Parker Ewing has been bitten by the Zero bug- twice. Thankfully, he’s willing to share it with us. In math, two times zero may equal zero, but in modeling Zero two times is equal to twice the fun!
I knew I was in trouble when Tamiya released their 32nd scale Zero. The famous Mitsubishi, along with the Corsair and the D-9, are my favorite all-time aircraft. This model was long rumored as Mr. Tamiya himself had apparently directed the project be completed as a source of national pride. Well, I can tell you without hesitation he succeeded. This kit, along with the AM Avenger, (in my opinion) are the best kits ever produced. The engineering, fidelity, and accuracy stand at the pinnacle of this hobby industry. The problem for me is that I can’t stop building them.
I never had an interest in the early war Zeros until recently when I read Shattered Sword and The First Team. Both book are in-depth analysis of early war battles. These works are specifically to blame for me having to get the A6M2 when it came out.
I do remember reading how the early war Zeros were waxed up and clean, so I used Pollyscale Satin as a finish. Many seem to struggle with Pollyscale paints and flats, but I’ve never had a problem by just doing the following: Cut 50% with alcohol, and strain the paint through pantyhose. Just make sure your wife knows where you got them. The light cream color really stressed me out as there were so many different schools of thought out there on the correct shade. Tamiya’s special color released for this aircraft looked snot green to me, so I discarded it and made my own. The prop was Alclad chrome.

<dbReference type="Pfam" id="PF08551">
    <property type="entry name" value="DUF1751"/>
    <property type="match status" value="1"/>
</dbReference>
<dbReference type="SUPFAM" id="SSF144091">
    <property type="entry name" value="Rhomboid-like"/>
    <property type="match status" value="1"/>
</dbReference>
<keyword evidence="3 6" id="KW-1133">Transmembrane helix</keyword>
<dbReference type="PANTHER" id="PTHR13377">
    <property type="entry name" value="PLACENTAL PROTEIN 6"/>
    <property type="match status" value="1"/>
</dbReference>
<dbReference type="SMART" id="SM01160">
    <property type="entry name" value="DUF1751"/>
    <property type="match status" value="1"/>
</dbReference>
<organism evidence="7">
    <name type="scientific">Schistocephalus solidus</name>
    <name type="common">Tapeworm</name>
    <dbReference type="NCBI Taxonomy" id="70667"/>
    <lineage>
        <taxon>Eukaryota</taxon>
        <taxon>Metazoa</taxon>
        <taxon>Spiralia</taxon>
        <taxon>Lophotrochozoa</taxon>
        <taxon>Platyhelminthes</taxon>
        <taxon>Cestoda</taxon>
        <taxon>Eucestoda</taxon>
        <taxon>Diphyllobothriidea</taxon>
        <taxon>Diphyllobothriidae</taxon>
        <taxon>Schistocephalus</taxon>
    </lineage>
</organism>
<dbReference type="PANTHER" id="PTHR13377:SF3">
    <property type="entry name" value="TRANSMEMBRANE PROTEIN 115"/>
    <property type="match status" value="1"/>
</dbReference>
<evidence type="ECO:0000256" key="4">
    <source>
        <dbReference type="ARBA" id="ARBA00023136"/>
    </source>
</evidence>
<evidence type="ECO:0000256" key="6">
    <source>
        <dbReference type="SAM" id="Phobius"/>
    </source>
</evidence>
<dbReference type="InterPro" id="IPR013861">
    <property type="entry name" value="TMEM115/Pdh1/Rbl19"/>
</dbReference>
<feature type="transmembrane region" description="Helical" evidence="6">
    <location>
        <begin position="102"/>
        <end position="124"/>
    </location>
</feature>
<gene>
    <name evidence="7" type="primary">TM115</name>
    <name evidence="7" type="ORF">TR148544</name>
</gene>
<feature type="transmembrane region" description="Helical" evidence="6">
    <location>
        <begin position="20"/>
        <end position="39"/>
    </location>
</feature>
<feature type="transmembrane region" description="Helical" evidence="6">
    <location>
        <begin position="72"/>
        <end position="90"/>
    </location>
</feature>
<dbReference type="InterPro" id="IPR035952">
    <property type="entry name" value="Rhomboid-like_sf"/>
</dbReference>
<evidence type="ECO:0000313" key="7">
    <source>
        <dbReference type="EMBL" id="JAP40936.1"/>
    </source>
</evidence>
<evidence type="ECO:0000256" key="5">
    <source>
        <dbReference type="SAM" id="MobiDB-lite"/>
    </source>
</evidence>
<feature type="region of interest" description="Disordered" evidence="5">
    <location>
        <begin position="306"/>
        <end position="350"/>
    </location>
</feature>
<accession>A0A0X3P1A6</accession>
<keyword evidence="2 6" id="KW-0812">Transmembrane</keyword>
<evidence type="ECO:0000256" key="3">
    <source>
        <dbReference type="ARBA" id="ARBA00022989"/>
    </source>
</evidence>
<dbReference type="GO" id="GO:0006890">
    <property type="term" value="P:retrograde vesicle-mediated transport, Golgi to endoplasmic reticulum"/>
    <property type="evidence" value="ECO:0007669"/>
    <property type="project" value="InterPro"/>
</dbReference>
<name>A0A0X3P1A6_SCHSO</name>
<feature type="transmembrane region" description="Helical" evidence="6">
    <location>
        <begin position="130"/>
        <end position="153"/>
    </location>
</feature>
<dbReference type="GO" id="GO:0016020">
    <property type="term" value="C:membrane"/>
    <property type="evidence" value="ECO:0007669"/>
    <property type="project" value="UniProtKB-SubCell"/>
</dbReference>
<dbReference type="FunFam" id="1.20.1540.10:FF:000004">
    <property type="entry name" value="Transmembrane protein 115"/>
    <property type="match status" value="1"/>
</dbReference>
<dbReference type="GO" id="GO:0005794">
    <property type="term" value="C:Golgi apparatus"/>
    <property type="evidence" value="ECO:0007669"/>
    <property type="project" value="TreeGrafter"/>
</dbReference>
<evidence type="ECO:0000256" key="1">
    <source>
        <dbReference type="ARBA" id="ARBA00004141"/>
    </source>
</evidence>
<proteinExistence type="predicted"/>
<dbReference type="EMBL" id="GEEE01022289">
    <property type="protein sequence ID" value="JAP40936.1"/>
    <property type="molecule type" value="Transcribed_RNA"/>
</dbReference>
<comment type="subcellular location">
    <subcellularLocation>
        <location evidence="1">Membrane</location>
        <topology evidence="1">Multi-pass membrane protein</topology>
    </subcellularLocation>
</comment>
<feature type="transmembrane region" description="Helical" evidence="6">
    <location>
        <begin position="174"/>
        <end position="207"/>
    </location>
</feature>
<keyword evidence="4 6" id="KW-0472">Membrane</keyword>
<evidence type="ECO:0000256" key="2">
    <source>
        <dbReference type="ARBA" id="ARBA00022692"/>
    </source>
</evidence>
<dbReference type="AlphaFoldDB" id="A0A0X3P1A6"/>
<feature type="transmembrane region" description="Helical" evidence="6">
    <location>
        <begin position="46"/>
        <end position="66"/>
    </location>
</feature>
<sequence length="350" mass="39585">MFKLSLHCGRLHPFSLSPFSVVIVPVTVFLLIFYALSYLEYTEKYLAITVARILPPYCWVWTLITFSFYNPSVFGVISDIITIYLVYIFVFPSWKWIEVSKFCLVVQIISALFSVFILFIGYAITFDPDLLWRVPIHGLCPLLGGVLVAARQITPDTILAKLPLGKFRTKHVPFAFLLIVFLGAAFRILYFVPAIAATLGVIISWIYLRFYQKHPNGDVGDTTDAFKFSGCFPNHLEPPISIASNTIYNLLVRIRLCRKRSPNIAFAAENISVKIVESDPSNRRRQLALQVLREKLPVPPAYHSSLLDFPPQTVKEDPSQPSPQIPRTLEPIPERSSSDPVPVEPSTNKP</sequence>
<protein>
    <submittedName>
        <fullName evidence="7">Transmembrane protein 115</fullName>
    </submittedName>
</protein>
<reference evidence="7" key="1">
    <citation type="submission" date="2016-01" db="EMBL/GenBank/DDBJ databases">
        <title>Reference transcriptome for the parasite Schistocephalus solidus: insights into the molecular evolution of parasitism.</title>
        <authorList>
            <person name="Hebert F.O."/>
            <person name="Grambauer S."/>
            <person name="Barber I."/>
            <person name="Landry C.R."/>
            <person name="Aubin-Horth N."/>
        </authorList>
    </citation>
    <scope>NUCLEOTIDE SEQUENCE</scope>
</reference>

With the green A6M3, I wanted to show the engine, so I got Eduard’s photoetch set and CMK’s engine set. I love CMK stuff, but gotta say the kit engine was actually better. I tried to replicate stressed paint by lightly sanding the surface.
Wish I could remember more, but these were a while back. I do know that I’ve been eyeing that Zero engine sound and start-up pack. It’s just a matter of time before I need to do another one.
My name is Parker Ewing, and I’m 39 years old and blessed with a wonderful wife and three wild little boys. I became a Christian at 21 but didn’t discover modeling until around seven or years ago. For me, the hobby is the perfect storm of history, patience and skill. My biggest challenge is prioritizing modelling time and not going overboard with it. I’ll admit I’ve sat through a few sermons thinking about the seams on that B-17. That said, it keeps me home, occupied, and has even made me a little money. Any questions or advice is more than welcomed. I can be reached anytime firstname.lastname@example.org.